The only one we can think of is that we don’t actually sit down to write. We both work standing up. But that’s not strange. Is it? Say no.
7. What is your least favorite part of the publishing/writing/blogging process?
Having to let go of a story. There’s always one more sentence that could be worded better or a scene that could be described differently or an epiphany that could be expressed more clearly or…well, you get the idea.
We’re fighting that tendency right now, with a cozy mystery we finished at the end of last year, A Cause for Murder. We’ve been through edits, we have the cover, we’re ready to publish…, and we just discovered one more change we want to make. We’re determined to get the book out this month. Our hero, Emma Twiggs, deserves her day in the Amazon sunshine!
8. Are you a person who makes their bed in the morning, or do you not see much point?
Bed makers, definitely. Life’s pleasures start with attending the details.
9. Where is one place you want to visit that you haven’t been before?
Mars. We’re ready to help colonize a new planet.
10. Choose: Vampires, Werewolves, Demons or Zombies?
We always want to be the cavalry-to-the-rescue. Can we be demons-gone-good?
Bonus Question: How prepared are you for the Zombie Apocalypse I’ve ordered?
Locked and loaded, with a cupboard full of canned spaghetti.
This mighty duo can be found on:
Dream Stealer(Click pic to be taken to buy page)
Fancy is supposed to steal dreams. It’s what her family does for a living, and now that she’s fifteen, the job is hers.
It’s a job she’d rather not have. She knows first-hand what dreams mean to the dreamer because she dreams of her mom, who died five years ago. Losing her dream would be like losing her mom all over again. That’s a pain Fancy doesn’t want to inflict on anyone.
But the rules are clear: Steal a dream—or lose her own.
G-Rated excerpt from Dream Stealer:
Another moment and the dream will be gone.
The winter sea breeze brushes my hair from my face, its cold caress as light as the layer of fear I wear like my dark hoodie, and as soft as my shallow breathing. In the way of every good thief, I take care that the whispery puff of my breath is the only sound I make.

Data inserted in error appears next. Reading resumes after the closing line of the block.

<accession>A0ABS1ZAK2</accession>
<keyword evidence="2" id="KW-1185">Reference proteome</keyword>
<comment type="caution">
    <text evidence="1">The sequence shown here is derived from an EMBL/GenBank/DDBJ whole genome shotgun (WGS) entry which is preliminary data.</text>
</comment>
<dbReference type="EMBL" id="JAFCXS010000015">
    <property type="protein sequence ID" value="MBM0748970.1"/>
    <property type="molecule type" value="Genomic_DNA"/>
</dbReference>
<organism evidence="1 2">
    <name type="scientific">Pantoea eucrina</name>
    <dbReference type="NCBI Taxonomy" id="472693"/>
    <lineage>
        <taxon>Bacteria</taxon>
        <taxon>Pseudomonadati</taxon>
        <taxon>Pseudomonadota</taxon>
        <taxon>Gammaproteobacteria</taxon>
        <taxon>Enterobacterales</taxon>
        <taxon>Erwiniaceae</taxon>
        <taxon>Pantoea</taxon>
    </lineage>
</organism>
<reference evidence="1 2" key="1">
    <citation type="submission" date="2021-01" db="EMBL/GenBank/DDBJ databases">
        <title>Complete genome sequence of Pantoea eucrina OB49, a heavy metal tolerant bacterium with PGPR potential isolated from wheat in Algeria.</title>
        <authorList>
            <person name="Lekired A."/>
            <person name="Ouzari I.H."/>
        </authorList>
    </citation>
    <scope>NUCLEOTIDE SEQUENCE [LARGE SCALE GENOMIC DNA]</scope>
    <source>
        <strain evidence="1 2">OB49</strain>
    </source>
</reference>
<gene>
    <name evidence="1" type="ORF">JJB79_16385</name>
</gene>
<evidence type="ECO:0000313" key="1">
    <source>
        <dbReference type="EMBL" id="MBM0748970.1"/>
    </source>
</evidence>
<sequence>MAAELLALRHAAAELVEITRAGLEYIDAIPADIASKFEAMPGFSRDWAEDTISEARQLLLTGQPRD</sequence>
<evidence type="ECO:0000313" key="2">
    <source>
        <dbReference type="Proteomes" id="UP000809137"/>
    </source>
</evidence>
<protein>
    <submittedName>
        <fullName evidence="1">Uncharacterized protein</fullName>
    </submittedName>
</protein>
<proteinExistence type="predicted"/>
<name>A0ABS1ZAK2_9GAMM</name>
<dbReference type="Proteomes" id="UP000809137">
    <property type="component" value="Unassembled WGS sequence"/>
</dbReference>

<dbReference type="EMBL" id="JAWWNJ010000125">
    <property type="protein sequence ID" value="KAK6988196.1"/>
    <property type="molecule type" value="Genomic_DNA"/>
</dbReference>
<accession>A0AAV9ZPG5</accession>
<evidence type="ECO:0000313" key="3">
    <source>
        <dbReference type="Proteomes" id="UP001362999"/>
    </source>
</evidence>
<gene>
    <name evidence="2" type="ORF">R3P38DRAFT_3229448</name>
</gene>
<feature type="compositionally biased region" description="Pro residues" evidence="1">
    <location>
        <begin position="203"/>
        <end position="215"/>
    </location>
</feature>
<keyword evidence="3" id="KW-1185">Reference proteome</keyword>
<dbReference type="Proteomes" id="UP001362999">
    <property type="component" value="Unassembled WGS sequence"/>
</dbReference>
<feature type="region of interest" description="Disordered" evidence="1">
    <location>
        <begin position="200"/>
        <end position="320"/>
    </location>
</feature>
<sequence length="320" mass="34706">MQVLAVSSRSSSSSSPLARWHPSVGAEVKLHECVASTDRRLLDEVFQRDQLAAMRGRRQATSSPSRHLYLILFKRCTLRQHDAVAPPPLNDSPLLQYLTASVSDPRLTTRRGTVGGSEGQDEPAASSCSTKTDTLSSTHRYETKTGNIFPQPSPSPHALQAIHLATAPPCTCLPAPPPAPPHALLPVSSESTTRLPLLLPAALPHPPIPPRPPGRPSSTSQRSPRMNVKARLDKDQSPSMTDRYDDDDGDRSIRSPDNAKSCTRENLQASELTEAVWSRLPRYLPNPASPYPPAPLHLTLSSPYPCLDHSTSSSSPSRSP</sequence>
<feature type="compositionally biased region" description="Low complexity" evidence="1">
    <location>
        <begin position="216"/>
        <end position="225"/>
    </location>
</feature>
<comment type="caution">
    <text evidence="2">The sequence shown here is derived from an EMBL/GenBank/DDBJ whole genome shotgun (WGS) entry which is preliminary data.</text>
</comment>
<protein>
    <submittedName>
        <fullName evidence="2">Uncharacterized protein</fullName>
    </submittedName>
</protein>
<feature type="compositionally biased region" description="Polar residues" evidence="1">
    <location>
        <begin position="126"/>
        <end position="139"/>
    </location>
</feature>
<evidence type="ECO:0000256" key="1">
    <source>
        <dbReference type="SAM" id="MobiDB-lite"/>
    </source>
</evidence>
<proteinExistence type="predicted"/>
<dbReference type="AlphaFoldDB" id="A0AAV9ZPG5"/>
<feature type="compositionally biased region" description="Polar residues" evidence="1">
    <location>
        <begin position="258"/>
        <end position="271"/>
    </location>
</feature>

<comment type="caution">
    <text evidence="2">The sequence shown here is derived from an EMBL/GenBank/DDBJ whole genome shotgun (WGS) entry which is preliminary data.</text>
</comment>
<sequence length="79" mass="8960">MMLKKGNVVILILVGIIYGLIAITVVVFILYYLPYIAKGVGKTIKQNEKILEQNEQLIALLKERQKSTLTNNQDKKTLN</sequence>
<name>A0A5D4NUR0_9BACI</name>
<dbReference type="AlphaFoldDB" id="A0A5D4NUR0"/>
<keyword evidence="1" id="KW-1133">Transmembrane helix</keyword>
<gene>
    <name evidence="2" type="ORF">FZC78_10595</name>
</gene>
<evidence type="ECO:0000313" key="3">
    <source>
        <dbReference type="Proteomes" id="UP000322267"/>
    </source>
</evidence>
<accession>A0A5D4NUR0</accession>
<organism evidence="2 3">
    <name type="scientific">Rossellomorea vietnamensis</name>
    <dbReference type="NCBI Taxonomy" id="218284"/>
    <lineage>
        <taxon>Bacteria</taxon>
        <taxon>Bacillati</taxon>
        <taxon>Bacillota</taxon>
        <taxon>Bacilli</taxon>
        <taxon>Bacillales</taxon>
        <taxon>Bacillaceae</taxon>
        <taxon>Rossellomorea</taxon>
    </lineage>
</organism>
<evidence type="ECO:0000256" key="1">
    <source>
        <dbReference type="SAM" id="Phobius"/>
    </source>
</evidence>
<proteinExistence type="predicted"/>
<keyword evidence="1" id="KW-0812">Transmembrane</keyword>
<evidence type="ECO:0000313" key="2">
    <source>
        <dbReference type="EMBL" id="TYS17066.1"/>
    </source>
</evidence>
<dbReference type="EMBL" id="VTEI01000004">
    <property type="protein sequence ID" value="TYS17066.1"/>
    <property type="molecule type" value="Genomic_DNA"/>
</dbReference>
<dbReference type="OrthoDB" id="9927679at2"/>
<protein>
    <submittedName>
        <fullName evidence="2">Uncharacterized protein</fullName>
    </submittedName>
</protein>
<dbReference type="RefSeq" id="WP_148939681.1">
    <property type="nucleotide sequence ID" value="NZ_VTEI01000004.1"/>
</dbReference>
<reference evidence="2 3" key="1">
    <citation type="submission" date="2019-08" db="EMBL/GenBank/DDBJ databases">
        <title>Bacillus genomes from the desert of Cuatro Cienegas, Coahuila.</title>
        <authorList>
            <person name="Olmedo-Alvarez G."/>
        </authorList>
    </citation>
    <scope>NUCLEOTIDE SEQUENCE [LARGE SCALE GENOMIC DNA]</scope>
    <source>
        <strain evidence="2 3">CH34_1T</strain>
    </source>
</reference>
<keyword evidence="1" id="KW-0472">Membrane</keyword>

Though I’m not touching the fleeing dream, it kisses my mind, sticky as a spider’s web. I stand still, wide-awake in the hush of the two a.m. darkness, staring at the pulsing silver sliver. The external details are breathtaking: the shivering tendrils of longing; the filaments of hope, quivering like the strings of a harp. They float through the window of the ramshackle beach cottage where Mrs. Hooper sleeps, reaching upward with fog-thin fingers, anchored within her heart, searching for the sky.
Mrs. Hooper’s dream is one of love-longing, and I peek inside as it sways above me, though I’m not supposed to. The Dream Buyers pay well for dreams of love-longing, and they pay especially well for dreams untouched by us Stealers.
Even so, I can’t stop myself from lingering inside the dream. I spend precious seconds there, warming myself in the heat of Mrs. Hooper’s longing for the love of her son, before drawing back into the chill of the night’s reality, and my work in it. I fumble to release the dream catcher, which dangles from my belt on a leather cord, then grasp the handle of the delicate, tightly-woven net. I focus on the hours of practice runs I went over with Dad. I need only reach out now, and my very first dream-stealing excursion will end in success.
And I will keep my family safe.
I must do this. Yet I hesitate. Dad says Mrs. Hooper will never miss her dream. Is it possible he’s wrong? I dream a similar love-longing dream myself, every night, and I know what it means to me—the same as this dream must mean to Mrs. Hooper.
If I’m right, I cannot take it from her.
I must take it.
The lovely teams other works! Just click the pics to be taken to the buy pages for summaries!
Thank you ladies, for allowing me to Spotlight you and share your works!